Tortoise

Sold Out: Tortoise

Mind Over Mirrors, Man Forever

Thu, March 17, 2016

Doors: 7:00 pm / Show: 8:00 pm

$20.00 - $25.00

This event is 21 and over

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Tortoise - (Set time: 10:00 PM)
Tortoise
Simply put, Tortoise has spent nearly 25 years making music that defies description. While the Chicago-based instrumental quintet has nodded to dub, rock, jazz, electronica and minimalism throughout its revered and influential six-album discography, the resulting sounds have always been distinctly, even stubbornly, their own.

It’s a fact that remains true on “The Catastrophist,” Tortoise’s first studio album in nearly seven years. And it’s an album where moody, synth-swept jams like the opening title track cozy up next to hypnotic, bass-and-beat missives like “Shake Hands With Danger” and a downright strange cover of David Essex’s 1973 radio smash sung by U.S. Maple’s Todd Rittmann. Throughout, the songs transcend expectations as often as they delight the eardrums.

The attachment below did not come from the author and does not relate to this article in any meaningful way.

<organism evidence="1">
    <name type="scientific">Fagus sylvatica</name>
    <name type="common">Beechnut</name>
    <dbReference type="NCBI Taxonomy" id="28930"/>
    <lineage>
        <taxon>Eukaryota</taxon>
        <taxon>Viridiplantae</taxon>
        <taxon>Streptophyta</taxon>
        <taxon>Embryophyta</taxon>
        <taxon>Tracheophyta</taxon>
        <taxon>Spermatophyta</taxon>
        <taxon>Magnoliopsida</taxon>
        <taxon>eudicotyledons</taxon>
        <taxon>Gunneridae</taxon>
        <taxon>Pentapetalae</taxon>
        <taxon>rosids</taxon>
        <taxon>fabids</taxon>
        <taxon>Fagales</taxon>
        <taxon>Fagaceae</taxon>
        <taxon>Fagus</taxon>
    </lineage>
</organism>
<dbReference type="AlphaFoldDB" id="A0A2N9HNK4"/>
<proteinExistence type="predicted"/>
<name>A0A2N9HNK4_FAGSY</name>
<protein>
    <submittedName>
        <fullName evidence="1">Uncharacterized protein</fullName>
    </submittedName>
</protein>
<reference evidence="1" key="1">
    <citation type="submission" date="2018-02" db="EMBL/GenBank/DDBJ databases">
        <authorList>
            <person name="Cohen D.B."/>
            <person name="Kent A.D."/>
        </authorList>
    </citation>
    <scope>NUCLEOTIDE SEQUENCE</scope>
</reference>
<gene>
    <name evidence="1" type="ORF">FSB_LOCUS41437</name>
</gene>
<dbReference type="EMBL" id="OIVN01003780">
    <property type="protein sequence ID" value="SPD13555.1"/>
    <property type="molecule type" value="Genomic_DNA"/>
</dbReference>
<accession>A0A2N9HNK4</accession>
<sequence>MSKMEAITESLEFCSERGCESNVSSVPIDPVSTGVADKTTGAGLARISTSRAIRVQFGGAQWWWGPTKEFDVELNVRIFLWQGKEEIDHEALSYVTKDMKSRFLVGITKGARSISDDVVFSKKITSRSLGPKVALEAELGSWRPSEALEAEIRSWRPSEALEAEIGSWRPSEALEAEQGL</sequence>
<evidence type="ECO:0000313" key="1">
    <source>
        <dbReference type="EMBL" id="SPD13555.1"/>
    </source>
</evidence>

Tortoise, comprised of multi-instrumentalists Dan Bitney, John Herndon, Doug McCombs, John McEntire and Jeff Parker, has always thrived on sudden bursts of inspiration. And for “The Catastrophist,” the spark came in 2010 when the group was commissioned by the City of Chicago to compose a suite of music rooted in its ties to the area’s noted jazz and improvised music communities.

Tortoise then performed those five loose themes at a handful of concerts, and “when we finally got around to talking about a new record, the obvious solution to begin with was to take those pieces and see what else we could do with them,” says McEntire, at whose Soma Studios the band recorded the new album. “It turned out that for them to work for Tortoise, they needed a bit more of a rethink in terms of structure. They’re all pretty different in the sense that at first they were just heads and solos. Now, they’re orchestrated and complex.”